Inductees LEGENDARY Manual baseball coach Ed Stonebock, who won his first state high school title with his unbeaten 1950 team, won No. 2 in 1965 with a team that started the season with 14 straight wins before bowing.
Led by outstanding pitcher and hitter Al Smith, who went on to an outstanding Bradley and professional basketball career, Manual moved into the state finals with a 19-3 record and then whipped Chicago Lane Tech 3-0, Decatur MacArthur 9-I and Arlington Heights St. Viator 4-2 to win its state title.
Smith pitched Game 1, a 12-inning affair; Tom Casidy hurled the Rams to their semi-final win and Tim Marks, who had pitched just 17 innings all season, halted St. Viator in the title game on just three hits. The three held the opposition to an .098 bat mark.
Smith was the tournament's most valuable player and with Marks made the all-tourney team. Smith, Marks, Cassidy and Bob Nelson won all-conference honors.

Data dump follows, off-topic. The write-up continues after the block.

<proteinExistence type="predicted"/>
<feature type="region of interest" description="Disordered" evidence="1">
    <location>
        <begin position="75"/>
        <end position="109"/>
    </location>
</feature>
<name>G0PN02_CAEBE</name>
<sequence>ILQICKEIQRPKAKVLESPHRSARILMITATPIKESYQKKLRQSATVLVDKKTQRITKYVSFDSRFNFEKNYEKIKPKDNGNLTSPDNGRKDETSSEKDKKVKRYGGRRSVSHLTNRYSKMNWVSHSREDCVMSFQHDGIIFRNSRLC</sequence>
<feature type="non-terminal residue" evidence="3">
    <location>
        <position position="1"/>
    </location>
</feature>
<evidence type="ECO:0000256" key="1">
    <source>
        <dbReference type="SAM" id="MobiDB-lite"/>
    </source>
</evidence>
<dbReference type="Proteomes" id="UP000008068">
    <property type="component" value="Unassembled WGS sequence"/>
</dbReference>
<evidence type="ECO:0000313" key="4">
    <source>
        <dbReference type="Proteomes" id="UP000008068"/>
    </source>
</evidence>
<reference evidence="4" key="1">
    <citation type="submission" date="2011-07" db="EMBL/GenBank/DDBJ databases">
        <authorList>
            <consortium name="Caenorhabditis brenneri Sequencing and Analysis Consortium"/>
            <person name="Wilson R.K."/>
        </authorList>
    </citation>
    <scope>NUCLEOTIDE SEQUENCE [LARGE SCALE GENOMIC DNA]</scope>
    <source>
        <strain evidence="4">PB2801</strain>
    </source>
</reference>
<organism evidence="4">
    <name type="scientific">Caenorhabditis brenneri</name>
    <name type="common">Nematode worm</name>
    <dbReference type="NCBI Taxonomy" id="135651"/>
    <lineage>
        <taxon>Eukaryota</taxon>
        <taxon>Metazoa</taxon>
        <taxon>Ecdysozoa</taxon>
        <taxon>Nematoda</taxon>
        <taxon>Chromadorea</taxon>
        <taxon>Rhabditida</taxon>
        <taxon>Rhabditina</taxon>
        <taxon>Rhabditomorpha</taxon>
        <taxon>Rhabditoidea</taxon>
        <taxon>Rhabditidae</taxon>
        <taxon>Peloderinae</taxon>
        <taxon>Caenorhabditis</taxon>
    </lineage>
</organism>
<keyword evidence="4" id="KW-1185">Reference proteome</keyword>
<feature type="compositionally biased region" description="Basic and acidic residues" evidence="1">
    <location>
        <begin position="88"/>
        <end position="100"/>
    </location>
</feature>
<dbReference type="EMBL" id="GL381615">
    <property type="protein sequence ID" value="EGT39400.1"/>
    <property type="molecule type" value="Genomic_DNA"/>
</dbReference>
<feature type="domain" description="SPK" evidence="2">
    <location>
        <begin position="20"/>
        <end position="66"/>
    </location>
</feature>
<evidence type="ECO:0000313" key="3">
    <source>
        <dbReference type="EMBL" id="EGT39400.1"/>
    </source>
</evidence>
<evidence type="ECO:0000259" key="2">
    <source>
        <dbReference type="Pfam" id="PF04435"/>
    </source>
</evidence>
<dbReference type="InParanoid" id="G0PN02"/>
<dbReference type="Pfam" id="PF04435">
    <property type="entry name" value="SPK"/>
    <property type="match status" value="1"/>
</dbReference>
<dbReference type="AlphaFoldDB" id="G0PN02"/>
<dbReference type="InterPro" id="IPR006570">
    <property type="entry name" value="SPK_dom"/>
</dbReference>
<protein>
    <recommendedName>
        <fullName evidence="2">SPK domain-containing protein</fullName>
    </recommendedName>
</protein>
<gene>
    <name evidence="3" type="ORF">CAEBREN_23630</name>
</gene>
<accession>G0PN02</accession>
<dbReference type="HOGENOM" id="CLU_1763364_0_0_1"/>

For the season Smith led the team in home runs (3), RBls (23), hits (33) and runs (28). He hit .493 and was 8-1 on the mound. Marks batted .438 with 21 RBIs and 8 triples. Jim Anderson hit .360; Nelson, later to coach the Rams, batted .347 with nine doubles; and Larry Davis had 20 RBIs with six triples.
ON THE ROAD TO STATE
Spring. Lanphier 3
Chi. Lane Tech 0
Dec. MacArthur 1
St. Viator 2
LEGENDARY Manual baseball coach Ed Stonebock, who won his first state high school title with his unbeaten 1950 team, won No. 2 in 1965 with a team that started the season with 14 straight wins before bowing.
This year’s Neve Harms recipient is not only a gracious volunteer, but a born organizer. Glen is the head man of the crew that manages the Bradley basketball games. They have been so efficient that they have been asked to manage the Missouri Valley Tournament in St. Louis. He has been a coach, a manager, a Caterpillar worker, and a member of the Bradley Alumni Board in 1967-68. Glen’s organizing skills first blossomed when he volunteered to form a stats, program for "Ozzie" and then Joe Stowell. This job gradually grew in technology until it reached its present status as the best of the rest. Later, Glen was asked by Ron Ferguson to be in charge of the Bradley basketball games, where at 84, he still runs the show.